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WoW Free

On April 13th, 2005 I created my first World of Warcraft (WoW) character. I played WoW every day until the end of December 2008 – unless of course I was out of town. I played every morning before work, and immediately upon my return home from the office – unless of course there was some pressing issue or social thing I had to deal with – reluctantly. What is WoW? A MMORPG of course. MMORPG is Massively Multi Online Role Playing Game. WoW is the undisputed leader in this field and has been for a few years now.

You create an avatar, a 3 dimensional character that lives in a virtual world that you can control almost every aspect of. It isn’t just hitting buttons to hack and slash opponents, it’s also dancing, chatting, emoting and more. Each character in WoW was as unique as the player that was playing it at home – except in the case of female night elves which were all the same (wow humor). WoW allowed you to choose between two different factions (think Russia vs US cold war). First there was the Alliance which consisted of Humans, Night Elves, Dwarfs, Gnomes and later the Dranei (the Dranei were introduced to WoW during it’s first expansion pack The Burning Crusade). And there was the Horde consisting of Orcs, Trolls, Tauren and Undead (Blood Elves were introduced to the Horde in the Xpac BC). So after choosing your race you pick a class: Mage, Hunter, Warrior, Druid, Shaman, Paladin, Rogue, Priest and Warlock; there were of course class restrictions, but that’s a long story.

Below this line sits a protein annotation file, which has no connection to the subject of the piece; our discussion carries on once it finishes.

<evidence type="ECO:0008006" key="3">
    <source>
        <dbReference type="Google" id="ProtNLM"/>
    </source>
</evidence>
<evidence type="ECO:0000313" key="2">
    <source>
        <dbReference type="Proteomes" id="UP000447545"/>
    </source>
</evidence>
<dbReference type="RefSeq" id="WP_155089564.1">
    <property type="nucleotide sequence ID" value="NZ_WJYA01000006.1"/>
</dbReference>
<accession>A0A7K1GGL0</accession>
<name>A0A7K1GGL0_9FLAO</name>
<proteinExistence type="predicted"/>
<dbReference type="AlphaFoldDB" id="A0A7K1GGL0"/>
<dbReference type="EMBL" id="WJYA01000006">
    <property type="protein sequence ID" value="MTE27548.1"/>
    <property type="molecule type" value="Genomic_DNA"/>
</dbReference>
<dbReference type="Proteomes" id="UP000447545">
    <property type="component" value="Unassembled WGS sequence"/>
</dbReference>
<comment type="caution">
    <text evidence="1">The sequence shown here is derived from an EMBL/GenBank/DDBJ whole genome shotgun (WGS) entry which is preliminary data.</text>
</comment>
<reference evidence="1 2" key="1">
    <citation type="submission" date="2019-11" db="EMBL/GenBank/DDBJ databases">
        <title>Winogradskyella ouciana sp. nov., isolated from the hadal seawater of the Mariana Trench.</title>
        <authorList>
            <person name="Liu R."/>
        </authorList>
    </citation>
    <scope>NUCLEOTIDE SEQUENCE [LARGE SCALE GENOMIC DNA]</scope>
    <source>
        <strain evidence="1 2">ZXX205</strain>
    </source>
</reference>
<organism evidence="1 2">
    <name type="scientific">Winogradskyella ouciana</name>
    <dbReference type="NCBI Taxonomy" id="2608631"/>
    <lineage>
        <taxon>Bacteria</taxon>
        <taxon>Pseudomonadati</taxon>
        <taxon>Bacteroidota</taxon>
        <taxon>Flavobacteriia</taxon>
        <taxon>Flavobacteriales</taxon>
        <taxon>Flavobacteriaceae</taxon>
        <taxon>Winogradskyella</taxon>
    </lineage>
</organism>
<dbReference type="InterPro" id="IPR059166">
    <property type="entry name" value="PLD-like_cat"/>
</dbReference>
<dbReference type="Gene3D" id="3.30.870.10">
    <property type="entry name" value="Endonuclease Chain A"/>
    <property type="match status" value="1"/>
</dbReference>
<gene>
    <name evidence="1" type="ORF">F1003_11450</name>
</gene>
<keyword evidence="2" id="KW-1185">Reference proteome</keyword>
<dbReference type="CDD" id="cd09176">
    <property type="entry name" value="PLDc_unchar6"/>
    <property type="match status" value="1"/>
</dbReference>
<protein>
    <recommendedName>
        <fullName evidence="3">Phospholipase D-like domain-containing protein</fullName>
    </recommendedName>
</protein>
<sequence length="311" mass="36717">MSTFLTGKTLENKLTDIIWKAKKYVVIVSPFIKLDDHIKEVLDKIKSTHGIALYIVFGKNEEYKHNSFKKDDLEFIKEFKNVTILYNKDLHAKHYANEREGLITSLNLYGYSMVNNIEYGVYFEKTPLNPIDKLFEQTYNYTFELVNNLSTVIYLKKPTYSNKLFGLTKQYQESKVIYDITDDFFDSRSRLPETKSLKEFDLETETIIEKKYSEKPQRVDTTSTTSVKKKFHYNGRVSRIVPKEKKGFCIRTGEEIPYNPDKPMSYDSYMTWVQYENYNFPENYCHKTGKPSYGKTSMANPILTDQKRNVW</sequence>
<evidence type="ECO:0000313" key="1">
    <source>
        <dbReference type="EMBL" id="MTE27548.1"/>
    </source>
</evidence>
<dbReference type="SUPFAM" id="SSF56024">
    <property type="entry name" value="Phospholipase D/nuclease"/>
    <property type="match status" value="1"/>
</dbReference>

If I remember correctly my first character was a female dwarf priest, tons of male characters were hitting on me almost immediately, I didn’t feel the need to tell them that I was a guy. Didn’t matter that much, I was looking for my rl (real life) friends and couldn’t find them. Turns out I was on the wrong server.

I then created a male gnome warrior named Lariq, he had green hair and mustache and was pretty hard to kill (OK, so I tried out lots of different classes and found this one to be so hard to kill – so I sucked in the beginning). Lariq was created on the same server as my rl friends, but I rarely saw them online when I was on. This server was a “Normal” server. When Lariq got to level 60 (the level cap at the time), I was getting bored, I wasn’t a hard core raider and didn’t have the uber gear that would allow me to go to many raids, nevertheless I was fortunate enough to be invited to UBRS and MC (Upper Black Rock Spire and Molten Core) when they were something worth going to.

I rolled (created) my next character on a different server one I picked randomly called Kirin Tor (KT) which just happened to be an RP realm – RP is Role Playing. RP realms have different rules than normal servers, but are rarely enforced unless players complain, so they are known as whining servers… but I didn’t know that at the time. I rolled Mancy, a gnome male rogue here. Rogues start out very slowly, but can make themselves stealthed which was a lot of fun. Mancy became my new Main (what WoW players refer to as their main character when they have multiples, you can have up to 10 characters on one server and up to 50 characters total). Mancy wasn’t much of a RPer but he did love to PVP (Player vs Player) and leveled almost exclusively that way, he did however manage to hook up with a few raiding guilds here and there that took him along as DPS (Damage Per Second). I was playing Mancy almost exclusively and decided to delete Lariq, which I promptly did.. I figured I would never play that character again so I sold all his stuff and gave away all his gold (currency in WoW). Soon enough Mancy reached 60 and I once again started to get bored with the lack of new things and eventually…